Reviewing the 4th Vintage of Jacob’s Creek Double Barrel Shiraz from Australia.
Score: 90/100 pts’
When the Double Barrel Shiraz by Jacob’s Creek came out a few years ago (this is the 4th vintage f it only), it created a bit of a buzz in the wine industry.
I was living in New Zealand at the time, and they get a lot of Aussie Shiraz over there. So, at least in NZ, it got a lot of people excited and curious to taste it (which I did, without documenting it at the time).
Indeed, the barrel-finish gimmick is broadly, and commonly, used in the liquor market, as well as in craft beer industry all around the world, but it was virtually unheard of with wine!
Plenty of Whiskey makers finish their fine spirits in Bourbon, Port, Sherry, Madeira, Sauternes, or even Chateau Margaux barrels. But wine producers generally stick to maturing their wine in… well, wine barrels.
The Double Barrel Shiraz however, after a common ageing in wine barrels, goes through a finish in Scotch barrels!
But, what does it actually taste like?
Is this particular treatment just another marketing gimmick to make wine drinkers talk, and buy?
Would love to hear your thoughts in the comment section below.
But for my contribution, here is what Jacob’s Creek Double Barrel Shiraz tells your senses at tasting it.
This Aussie Shiraz comes, as the style most-often entails, in a pretty dark and intense red color, nearly black to the core, hints of purple hues to the rim intensifying the color.
The nose is almost equally as intense, combining powerful spiciness, ripe fruitiness and strong oakiness.
What first hits in the aromatic profile is the sheer pepperiness, the typical black and white pepper aromas of Syrah/Shiraz, but that seem exacerbated here.
A wealth of dark ripe red berry notes, dark cherry, blackberry, strawberry jam. It’s rich and fruity, edging on the jammy side, although really without smelling too much like cooked or dried fruit. Hints of prune and dates, but the dominant fruits are still smelling rather fresh, like fresh berries.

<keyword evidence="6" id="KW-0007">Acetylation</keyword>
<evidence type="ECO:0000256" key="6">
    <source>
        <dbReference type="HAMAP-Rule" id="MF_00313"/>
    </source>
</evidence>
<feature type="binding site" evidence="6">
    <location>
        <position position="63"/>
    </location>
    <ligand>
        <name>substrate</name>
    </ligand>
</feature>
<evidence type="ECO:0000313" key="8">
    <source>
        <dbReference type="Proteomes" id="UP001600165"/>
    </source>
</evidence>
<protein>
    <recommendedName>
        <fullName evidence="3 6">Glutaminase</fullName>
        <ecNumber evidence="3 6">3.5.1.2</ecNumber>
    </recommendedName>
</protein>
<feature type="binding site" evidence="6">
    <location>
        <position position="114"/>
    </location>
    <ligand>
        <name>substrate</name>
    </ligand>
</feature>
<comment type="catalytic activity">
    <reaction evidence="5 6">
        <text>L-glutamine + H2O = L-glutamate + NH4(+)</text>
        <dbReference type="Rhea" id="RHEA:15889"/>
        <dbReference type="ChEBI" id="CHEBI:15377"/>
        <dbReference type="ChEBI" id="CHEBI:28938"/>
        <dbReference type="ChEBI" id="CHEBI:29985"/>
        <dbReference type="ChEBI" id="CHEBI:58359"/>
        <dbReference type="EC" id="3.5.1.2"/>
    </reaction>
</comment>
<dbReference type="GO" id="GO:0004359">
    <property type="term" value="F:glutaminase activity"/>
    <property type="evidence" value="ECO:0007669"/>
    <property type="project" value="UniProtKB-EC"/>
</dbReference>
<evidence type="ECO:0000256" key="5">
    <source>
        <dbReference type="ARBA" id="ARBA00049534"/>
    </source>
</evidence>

Then of course, there are the intense oaky notes of vanilla, coconut, char and caramel from the ageing finish in Whisky barrels, as we expect, and probably need, to find as it’s written on the label.
The palate is equally as rich as the nose. The three components (pepper, fruit, and toasted oak) identified and detailed on the nose are there in flavors form.
The wine is full-bodied, again as we expect from an Aussie Shiraz. Generous body, a wealth of smooth velvety tannins. It overall feels relatively dry though for the style, no obvious or too dominant sweetness other than the richness provided by the ripeness of the dark berry and touches of dried fruit flavors.
A powerful, spicy and exuberant Australian Shiraz, as the style demands. And we won’t complain about it. If that’s what you are buying, that’s exactly what you should get, in my opinion anyway!
“Double Barrel Shiraz feels balanced, dry and savory for the style”
But despite the richness of the ripe fruity flavors, the opulent spiciness of Shiraz that is exemplified here, and an obvious impact of the oak treatment, the Double Barrel Shiraz feels balanced, quite dry and with hints of savoriness for the style, and with a solid acidity as well.
“The whole feels very coherent, and well executed.”
Not the super-heavy and sticky jammy Shiraz with ridiculous amounts of coconut and vanilla flavors you might have expected.
Yes, you’d probably have to enjoy oaky flavors to enjoy this one (and I do in all honesty), but in all fairness, the oaky characters are in fact well integrated and the natural personality of the fruit still shines through as well I find.
So, congrats to Jacob’s Creek winemakers for making what’s rapidly becoming a Classic Australian wine without actually compromising with balance and a respectable style. I think that’s the case at least here with the 4th Vintage of the Double Barrel (that doesn’t come under a single vintage year).
Not sure how the previous editions were? If you have any insight on that, please let us know in the comment section.
All in all. Dense, concentrated, but also arguably characterful the Double Barrel Shiraz actually is…
Drink now and within 5 years.